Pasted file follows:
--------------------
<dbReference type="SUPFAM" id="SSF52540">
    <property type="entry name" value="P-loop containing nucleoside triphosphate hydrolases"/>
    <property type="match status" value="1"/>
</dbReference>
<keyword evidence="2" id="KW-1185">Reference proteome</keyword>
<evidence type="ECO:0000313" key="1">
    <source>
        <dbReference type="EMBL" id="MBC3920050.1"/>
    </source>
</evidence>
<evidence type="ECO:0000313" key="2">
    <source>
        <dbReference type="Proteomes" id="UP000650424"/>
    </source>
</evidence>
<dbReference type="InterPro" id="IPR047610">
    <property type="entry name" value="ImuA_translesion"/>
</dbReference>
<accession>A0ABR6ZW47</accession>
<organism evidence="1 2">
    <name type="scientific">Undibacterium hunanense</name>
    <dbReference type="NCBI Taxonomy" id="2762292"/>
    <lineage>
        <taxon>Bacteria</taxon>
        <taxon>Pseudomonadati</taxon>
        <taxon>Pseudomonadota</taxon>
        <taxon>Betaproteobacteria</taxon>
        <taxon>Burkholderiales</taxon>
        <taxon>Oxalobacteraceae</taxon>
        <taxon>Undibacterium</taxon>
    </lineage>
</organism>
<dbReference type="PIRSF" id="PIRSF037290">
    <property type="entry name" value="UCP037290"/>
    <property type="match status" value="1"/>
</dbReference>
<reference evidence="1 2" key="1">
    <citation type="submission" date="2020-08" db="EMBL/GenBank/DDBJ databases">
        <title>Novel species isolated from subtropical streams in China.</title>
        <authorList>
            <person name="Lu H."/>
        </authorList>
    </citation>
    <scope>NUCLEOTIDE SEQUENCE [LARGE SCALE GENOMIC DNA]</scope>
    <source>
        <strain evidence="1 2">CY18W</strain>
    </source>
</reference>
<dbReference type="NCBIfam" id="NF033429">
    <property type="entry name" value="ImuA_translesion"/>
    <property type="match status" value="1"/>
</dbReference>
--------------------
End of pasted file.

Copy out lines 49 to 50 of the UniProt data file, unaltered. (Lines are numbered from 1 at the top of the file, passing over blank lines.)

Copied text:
<dbReference type="NCBIfam" id="NF033429">
    <property type="entry name" value="ImuA_translesion"/>